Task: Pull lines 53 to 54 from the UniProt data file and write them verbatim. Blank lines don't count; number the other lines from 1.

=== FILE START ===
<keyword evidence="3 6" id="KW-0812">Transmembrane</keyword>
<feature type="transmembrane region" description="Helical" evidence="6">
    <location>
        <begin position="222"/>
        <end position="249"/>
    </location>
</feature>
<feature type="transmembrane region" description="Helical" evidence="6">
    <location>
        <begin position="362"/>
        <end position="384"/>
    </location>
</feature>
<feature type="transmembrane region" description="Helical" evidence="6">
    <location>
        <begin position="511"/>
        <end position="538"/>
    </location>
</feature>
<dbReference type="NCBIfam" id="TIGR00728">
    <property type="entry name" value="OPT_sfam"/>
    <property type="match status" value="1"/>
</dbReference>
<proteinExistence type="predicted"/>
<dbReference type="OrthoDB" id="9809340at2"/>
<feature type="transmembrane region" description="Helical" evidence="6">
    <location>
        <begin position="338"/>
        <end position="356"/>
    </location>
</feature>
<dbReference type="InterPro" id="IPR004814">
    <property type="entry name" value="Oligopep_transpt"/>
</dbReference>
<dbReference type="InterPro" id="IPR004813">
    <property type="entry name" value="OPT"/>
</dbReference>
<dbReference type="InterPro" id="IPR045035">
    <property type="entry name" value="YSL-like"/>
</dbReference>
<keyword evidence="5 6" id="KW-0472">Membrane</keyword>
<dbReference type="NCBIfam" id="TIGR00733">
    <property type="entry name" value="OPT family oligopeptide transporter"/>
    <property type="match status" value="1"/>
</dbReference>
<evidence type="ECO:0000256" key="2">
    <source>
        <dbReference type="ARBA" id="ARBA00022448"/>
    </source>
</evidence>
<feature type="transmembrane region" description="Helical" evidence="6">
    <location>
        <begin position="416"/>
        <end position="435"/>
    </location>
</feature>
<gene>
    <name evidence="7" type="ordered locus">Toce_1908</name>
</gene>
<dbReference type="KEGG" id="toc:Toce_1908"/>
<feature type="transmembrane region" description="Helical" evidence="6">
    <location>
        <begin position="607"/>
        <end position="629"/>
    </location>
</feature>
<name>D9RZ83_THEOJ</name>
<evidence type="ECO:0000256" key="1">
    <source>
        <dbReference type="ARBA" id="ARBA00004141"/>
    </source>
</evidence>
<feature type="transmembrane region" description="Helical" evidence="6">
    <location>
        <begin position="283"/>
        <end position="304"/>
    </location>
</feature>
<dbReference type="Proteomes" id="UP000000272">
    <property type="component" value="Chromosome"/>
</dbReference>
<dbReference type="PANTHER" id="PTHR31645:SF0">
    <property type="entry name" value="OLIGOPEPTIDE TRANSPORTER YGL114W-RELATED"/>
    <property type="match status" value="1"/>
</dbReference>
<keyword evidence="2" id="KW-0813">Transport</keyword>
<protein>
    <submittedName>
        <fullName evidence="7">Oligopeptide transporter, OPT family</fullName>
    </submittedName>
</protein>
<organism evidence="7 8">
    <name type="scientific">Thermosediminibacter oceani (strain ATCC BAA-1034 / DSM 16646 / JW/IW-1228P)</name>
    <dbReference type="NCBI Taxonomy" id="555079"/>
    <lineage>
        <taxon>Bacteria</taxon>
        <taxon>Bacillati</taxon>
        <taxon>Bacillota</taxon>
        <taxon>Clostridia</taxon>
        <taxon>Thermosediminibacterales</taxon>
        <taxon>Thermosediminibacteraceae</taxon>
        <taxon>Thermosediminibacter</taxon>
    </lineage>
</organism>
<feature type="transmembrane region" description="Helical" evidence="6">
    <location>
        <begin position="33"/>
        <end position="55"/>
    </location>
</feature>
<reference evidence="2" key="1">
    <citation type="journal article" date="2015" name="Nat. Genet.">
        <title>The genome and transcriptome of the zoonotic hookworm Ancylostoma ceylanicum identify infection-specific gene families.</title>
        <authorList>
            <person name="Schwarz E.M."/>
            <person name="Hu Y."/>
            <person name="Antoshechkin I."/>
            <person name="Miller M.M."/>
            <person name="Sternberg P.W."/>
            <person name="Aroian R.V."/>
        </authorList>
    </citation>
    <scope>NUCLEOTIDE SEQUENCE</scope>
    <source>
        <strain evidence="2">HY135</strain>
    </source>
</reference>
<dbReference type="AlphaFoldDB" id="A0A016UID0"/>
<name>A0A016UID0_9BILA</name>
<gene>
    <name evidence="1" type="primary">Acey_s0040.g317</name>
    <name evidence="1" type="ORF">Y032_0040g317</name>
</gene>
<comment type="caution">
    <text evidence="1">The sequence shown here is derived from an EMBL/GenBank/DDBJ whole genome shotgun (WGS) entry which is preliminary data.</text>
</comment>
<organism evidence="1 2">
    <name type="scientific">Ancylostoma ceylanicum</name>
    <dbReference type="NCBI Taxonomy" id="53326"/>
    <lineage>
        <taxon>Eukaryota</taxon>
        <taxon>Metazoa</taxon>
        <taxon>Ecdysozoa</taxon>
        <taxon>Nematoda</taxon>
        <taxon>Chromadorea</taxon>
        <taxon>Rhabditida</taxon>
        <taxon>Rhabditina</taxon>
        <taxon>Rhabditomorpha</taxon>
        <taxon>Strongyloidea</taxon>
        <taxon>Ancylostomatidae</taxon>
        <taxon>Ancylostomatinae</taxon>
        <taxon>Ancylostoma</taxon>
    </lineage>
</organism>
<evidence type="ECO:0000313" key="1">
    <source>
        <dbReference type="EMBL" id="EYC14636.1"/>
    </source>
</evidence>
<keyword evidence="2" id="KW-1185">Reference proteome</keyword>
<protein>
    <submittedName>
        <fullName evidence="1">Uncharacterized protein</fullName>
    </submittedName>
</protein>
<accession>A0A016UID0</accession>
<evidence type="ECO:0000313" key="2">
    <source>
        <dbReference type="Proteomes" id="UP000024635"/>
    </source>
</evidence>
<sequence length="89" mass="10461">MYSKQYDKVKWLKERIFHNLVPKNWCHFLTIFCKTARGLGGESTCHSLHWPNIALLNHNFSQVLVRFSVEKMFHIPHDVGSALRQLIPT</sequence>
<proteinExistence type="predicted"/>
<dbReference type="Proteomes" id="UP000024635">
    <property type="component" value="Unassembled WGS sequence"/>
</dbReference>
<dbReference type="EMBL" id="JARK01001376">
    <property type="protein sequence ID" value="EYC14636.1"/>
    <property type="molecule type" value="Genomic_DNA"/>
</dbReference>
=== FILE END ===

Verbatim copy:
        <begin position="416"/>
        <end position="435"/>